“One of the things that we tend to do when we talk about state violence is think about it in a quantitative way,” Dr. Christen Smith says. “What I really want to do is disrupt that traditional approach, and really say no.”

Breaion King

Breaion King. Credit: The Austin-American Statesman

Police violence, for black communities in the U.S., is one of many social determinants of mental health. The World Health Organization (WHO) defines social determinants as the “conditions in which people are born, grow, work, live, and age, and the wider set of forces and systems shaping the conditions of daily life.”

In the conclusion of a special two-part episode of Into the Fold, Dr. Christen Smith, associate professor of African and Diaspora Studies and Anthropology at The University of Texas at Austin, wraps up the conversation she started in Part 1 about Erica Garner and the “social issue” of black women’s health. Here, she sheds light on the disenfranchisement of black communities in Austin, Texas, and the misconceptions that delegitimize the trauma of black women caused by police violence.

Racism in Austin: “It’s Hurtful”  

Smith speaks candidly about Austin’s historic neglect of its black population, exacerbated by recent urban development that has displaced and sidelined the lives of black Austinites. “I’ve often come home to police blocking my street, to helicopters hovering, to stand-offs,” Smith says. “I’ve often come home to young black folk in my driveway being frisked and questioned.”

So staggering is the evidence for systematic marginalization and its ubiquity that Smith believes a “Ferguson-style tragedy” could be imminent. “We need to be very careful here in Austin, because our purported liberal identity does not take into account our deep-seated racism,” she says.

The reach of Austin’s much-touted progressivism, as well as its outdoorsy, laid-back appeal, isn’t a matter of city limits. “What many people in the city don’t understand is the way that black people who live here aren’t necessarily allowed to enjoy it in the same ways,” Smith says.

Inevitably, accumulating racial microaggressions—made invisible by the veil of good intentions—takes their toll. “If there’s one thing that I hope I can share with the folks in Austin, it’s that as a black woman—as a black woman who’s got a black family—it’s hurtful,” Smith says.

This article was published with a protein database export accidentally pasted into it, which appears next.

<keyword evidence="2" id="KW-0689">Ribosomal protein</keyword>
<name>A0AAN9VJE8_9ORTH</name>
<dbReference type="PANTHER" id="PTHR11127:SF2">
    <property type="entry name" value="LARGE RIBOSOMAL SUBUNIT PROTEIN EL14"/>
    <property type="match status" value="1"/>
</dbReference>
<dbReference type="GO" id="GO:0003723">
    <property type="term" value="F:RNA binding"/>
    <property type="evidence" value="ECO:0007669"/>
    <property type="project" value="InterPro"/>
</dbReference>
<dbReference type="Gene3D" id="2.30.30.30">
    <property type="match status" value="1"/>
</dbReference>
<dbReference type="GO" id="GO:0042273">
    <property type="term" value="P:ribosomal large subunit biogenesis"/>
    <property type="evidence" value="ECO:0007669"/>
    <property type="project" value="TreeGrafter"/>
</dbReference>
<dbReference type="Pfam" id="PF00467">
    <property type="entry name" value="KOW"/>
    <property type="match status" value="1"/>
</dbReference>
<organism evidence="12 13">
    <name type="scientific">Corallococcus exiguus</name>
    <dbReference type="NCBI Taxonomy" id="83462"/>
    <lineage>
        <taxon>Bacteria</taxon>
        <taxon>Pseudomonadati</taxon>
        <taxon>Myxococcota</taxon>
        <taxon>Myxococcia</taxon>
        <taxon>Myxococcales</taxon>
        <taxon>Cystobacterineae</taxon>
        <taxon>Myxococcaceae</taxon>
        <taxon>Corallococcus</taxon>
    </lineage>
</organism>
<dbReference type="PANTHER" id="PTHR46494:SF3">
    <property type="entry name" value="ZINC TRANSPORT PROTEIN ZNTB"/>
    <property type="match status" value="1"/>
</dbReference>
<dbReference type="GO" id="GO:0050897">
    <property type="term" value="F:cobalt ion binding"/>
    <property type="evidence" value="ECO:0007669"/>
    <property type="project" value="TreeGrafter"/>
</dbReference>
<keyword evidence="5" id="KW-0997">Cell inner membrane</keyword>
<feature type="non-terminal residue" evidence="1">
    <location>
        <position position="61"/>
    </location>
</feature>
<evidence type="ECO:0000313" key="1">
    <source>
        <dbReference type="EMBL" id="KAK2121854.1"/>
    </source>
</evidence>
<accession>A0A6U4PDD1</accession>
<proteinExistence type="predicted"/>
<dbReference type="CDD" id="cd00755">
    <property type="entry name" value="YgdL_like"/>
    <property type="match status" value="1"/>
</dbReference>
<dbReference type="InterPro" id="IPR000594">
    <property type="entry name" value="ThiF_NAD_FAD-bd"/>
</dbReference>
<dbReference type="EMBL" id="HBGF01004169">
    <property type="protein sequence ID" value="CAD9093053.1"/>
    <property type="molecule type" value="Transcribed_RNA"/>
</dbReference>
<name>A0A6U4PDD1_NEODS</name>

If Austin communities are to reckon with a legacy of racism that continues to manifest culturally, politically and geographically, the quality, as much as the quantity, of dialogue around race must be addressed.

“Dialogue is not just about talking,” Smith says. “It’s also about silence, and its also about listening. That’s something we have to start doing more of.”

Carrying Primary Trauma

Just as exclusionary or euphemistic language can hide underlying prejudices, certain analytic frameworks can reduce the circumstances of racially charged phenomena—like police killings—to a numbers game. This is particularly true of how female victims of police violence are portrayed and perceived.

“Part of the reason we envision victimhood in narratives of police violence to be masculine is because our research methodologies are masculinized,” Smith says.

Another problem is the tendency to isolate police killings and their victims from their expansive historical and structural contexts. “The problem is the way we’re approaching this according to time,” Smith says. “We’re thinking about police violence as a discrete moment in time with a beginning and an ending.”

“We [women] are the primary victims,” Smith says. “And that can come in various iterations, but to think of us as collateral—to think of us as after-effects, for all intents and purposes—really doesn’t pay attention to the very acute and primary forms of trauma that we carry on our bodies because of these experiences.”

Smith points to the stories of Breaion King, an Austin schoolteacher who was violently and forcibly arrested in 2015, and Diamond Reynolds, who witnessed the fatal shooting of her boyfriend, Philando Castile, by a police officer, as particularly “legible” examples of the primary trauma black women experience due to police violence.

What’s more, Smith’s findings on police violence cross borders. Her new book, Afro-Paradise: Blackness, Violence, and Performance in Brazil, ends where her research on the impact of police violence on black women’s health begins—that the trauma extends to the entire family.

Related: Police Violence and Black Women’s Health (Part 1 of 2)

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